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Parallax SX is a discontinued line of microcontrollers marketed by Parallax. Designed to be architecturally similar to the PIC microcontrollers used in the original versions of the BASIC Stamp, SX microcontrollers replaced the PIC in several subsequent versions of that product.
The designs for the devices are owned by Ubicom (formerly Scenix, hence "SX"). The SX dies were manufactured by Ubicom, who sent them to Parallax for packaging. Ubicom had made processors with 18, 20, 28, 48 and 52 pins, but because Parallax did not have packages for 18 and 52 pins chips, the SX-18 and SX-52 were discontinued.
On July 31, 2009, Parallax announced that the SX line had reached its production EOL (End of Life) as Ubicom would no longer be manufacturing dies based on the designs; after the supplies from the final "lifetime buy" have been exhausted, the associated products cannot be restocked. In the same announcement, Parallax expressed that availability of its own products based on SX devices would not be impacted and that technical support would remain available. 
The Parallax's SX series microcontrollers are 8-bit RISC microcontrollers (using a 12-bit instruction word) which have an unusually high speed, up to 75 MHz (75 MIPS), and a high degree of flexibility. They include up to 4096 12-bit words of Flash memory and up to 262 bytes of random access memory, an eight bit counter and other support logic. They are especially geared toward the emulation of I/O hardware in software, which makes them very flexible. While Parallax's SX micros are limited in variety, their high speed and additional resources allow programmers to create 'virtual devices', including complete video controllers, as required. For example there are software library modules to emulate I2C and SPI interfaces, UARTs, frequency generators, measurement counters and PWM and sigma-delta A/D converters. Other interfaces are relatively easy to write, and existing modules can be modified to get new features.
The well known programmer and author Andre LaMothe has proven that the SX-52 can actually be clocked to 80 MHz (80 MIPS) even though the specs say 75 MHz is the maximum. He has used the SX-52 in thousands of XGameStation game development computers all running at 80 MHz. He uses the speed and flexibility of the SX-52 chip to create a device with which a user can create their own Video game system. Because their machine language and architecture are mostly compatible with Microchip PIC microcontrollers, some users have referred to these microcontrollers as PICs on steroids.
Development and debugging
The Sx-Key is produced by Parallax and used to program the SX microcontroller and then debug it. There is also a cheaper version called the SX-Blitz that does not contain a debugger. Do note that there are two Sx-key products, one is an actual hardware device the other is the software, they share the same name.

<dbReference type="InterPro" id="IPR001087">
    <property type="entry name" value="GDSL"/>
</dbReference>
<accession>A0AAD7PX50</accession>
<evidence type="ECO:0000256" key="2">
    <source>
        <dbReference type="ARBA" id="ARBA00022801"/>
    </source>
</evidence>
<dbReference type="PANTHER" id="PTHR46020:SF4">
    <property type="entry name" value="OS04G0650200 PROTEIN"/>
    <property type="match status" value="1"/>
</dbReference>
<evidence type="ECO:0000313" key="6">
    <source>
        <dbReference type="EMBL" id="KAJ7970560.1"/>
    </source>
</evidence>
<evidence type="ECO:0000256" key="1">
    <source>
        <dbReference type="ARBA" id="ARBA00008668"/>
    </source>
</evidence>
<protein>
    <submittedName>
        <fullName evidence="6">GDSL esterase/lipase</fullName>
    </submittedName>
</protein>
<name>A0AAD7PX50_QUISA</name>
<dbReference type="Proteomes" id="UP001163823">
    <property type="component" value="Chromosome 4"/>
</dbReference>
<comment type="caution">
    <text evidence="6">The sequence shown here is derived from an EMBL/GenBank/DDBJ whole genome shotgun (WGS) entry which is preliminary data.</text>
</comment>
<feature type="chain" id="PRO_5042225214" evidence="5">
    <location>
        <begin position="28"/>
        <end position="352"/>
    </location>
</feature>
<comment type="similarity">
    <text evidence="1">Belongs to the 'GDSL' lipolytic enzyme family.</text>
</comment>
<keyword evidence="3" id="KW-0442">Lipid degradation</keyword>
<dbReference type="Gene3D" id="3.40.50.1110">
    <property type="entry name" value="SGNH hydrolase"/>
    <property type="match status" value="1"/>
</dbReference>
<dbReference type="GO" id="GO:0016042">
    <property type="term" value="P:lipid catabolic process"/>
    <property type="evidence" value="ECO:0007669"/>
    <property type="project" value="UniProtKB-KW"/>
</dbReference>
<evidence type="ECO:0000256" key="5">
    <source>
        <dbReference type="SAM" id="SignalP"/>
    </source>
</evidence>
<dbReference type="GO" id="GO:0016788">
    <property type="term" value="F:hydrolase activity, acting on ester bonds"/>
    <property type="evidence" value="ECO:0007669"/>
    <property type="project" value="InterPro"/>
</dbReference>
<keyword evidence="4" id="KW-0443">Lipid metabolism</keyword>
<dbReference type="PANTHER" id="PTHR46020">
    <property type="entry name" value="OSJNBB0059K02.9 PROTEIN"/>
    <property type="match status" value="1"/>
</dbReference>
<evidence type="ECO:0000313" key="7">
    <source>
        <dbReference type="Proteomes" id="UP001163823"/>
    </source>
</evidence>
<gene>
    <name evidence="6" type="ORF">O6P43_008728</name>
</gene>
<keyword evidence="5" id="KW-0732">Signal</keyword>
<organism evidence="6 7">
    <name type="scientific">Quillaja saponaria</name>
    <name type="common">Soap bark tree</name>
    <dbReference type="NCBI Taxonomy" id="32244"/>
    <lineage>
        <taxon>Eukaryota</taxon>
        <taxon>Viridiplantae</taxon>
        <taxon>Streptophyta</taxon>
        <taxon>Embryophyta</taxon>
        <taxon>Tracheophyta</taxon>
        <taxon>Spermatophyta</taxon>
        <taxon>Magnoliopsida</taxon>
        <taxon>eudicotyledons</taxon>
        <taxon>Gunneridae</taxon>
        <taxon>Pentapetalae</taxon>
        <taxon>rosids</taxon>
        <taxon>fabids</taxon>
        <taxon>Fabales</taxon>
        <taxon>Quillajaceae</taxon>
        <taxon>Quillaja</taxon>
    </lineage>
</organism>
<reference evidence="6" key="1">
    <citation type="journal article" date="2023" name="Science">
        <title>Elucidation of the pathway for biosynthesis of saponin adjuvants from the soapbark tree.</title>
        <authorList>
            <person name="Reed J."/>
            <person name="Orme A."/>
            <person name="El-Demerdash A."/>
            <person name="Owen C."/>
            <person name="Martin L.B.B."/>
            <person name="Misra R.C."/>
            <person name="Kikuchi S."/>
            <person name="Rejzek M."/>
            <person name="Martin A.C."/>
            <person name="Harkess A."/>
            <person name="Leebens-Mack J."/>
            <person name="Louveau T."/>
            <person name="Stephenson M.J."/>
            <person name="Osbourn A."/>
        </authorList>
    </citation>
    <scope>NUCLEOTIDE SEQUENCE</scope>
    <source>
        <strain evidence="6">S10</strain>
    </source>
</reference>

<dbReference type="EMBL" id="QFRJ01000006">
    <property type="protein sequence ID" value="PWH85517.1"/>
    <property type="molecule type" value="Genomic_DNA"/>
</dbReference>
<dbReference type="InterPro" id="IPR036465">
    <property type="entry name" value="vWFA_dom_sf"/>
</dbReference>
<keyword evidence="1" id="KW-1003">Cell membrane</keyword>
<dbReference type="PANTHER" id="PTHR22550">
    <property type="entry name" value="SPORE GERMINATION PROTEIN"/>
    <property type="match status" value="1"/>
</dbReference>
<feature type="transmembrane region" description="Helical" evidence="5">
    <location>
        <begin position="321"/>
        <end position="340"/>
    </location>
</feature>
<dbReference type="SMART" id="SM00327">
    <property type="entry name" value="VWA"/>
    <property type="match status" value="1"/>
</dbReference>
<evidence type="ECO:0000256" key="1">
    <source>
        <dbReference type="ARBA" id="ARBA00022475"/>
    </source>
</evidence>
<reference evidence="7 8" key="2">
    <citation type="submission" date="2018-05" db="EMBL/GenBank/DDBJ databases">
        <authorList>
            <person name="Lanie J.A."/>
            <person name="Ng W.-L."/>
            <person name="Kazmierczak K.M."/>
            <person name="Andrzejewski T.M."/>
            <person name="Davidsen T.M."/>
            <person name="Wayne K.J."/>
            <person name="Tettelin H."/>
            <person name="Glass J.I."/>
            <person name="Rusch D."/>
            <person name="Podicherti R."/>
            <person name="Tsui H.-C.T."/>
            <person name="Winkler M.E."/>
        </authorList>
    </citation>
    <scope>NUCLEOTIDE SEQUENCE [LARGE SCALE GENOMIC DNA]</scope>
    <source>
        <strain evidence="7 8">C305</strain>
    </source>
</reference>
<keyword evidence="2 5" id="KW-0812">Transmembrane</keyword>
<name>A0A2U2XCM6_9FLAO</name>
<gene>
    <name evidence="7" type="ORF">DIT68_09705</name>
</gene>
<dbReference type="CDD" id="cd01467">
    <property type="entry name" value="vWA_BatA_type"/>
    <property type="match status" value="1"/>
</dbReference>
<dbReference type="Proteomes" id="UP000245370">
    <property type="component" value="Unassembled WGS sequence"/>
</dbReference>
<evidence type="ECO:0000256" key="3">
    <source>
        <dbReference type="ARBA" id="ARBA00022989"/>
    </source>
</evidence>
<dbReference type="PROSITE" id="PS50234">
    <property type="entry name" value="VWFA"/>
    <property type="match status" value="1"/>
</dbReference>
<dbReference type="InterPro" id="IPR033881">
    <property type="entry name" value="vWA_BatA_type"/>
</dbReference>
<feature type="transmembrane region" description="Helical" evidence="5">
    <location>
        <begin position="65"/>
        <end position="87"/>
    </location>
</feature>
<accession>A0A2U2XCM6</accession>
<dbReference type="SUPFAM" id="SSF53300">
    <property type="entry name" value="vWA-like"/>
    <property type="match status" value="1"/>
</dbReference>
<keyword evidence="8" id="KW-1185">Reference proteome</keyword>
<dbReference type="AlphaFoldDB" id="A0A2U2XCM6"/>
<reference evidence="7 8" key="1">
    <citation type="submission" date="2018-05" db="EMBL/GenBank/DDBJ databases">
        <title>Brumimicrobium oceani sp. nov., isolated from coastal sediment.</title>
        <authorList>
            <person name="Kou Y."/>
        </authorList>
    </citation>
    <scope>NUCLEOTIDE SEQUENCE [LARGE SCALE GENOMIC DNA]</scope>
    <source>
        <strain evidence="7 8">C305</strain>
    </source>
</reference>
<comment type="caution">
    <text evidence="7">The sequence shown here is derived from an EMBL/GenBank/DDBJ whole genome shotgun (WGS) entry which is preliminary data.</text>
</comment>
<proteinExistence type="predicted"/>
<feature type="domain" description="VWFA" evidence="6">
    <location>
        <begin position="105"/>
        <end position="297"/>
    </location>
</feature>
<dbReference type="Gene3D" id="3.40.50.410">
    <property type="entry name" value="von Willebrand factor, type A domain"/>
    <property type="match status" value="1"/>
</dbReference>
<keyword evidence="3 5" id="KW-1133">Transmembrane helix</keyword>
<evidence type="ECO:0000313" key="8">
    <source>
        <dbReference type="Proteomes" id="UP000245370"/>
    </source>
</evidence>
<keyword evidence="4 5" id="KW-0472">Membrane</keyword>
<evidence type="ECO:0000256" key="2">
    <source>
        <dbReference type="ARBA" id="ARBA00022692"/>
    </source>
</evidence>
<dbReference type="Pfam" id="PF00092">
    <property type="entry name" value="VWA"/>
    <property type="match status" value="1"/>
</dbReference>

If you are running on the Microsoft Windows platform, you will want to grab a copy of the SX Key software from Parallax's website. It contains many useful tools for beginners as well as for people more familiar with the SX to aid in development. It comes with the SXsim, and an assembler/programmer to allow programming of the SX using either an SX Key or SX Blitz.
There are some known issues with the SX Key software on Windows Vista, the Sx-key software requires certain DLLs that are not distributed with Windows Vista.
There is also a C to SX compiler, that will allow you to write C programs for the SX. They are then converted from C into SX ASM. There are two versions available.
There is a commercially supported version of a C compiler for the SX, it is known as the CCS SX/C, and is available for $199.0. It may be found at http://www.ccsinfo.com/product_info.php?products_id=sxcompiler . This software is officially supported by Parallax, and they have a partnership to work together on making the SX/C compiler a first class citizen. It integrates with the SX Key software to then program the SX.
C4SX is a free C to SX assembly compiler that is available from http://www.rwsenser.com/. Please note that this software is untested by Parallax and your milage may vary. There is a thread in the Parallax support forums about C4SX that might be helpful to those looking at using C for the SX: http://forums.parallax.com/forums/default.aspx?f=7&m=214117
Linux/Unix based Development
gsasm is an assembler for the SX assembly to a hex file. The project lives on SourceForge and can be found at http://sourceforge.net/projects/gsasm/. Note, it is still in its infancy, and while it produces proper hex files to be programmed, it has its rough edges and limitations. Please read the release notes, and see if a more applicable solution would not be to use Wine.
gSXprog is the programmer that may be used to program the SX using the SX Key revision C and older. Code exists to program with the SX Blitz in CVS, but it is not guaranteed to work. If you downloaded gsasm you will have also obtained a copy of gSXprog. You will be able to use gSXprog to program the SX using a hex file produced by gsasm or from the SX Key software.
- Parallax Propeller, a newer microcontroller and the current target of new product development by Parallax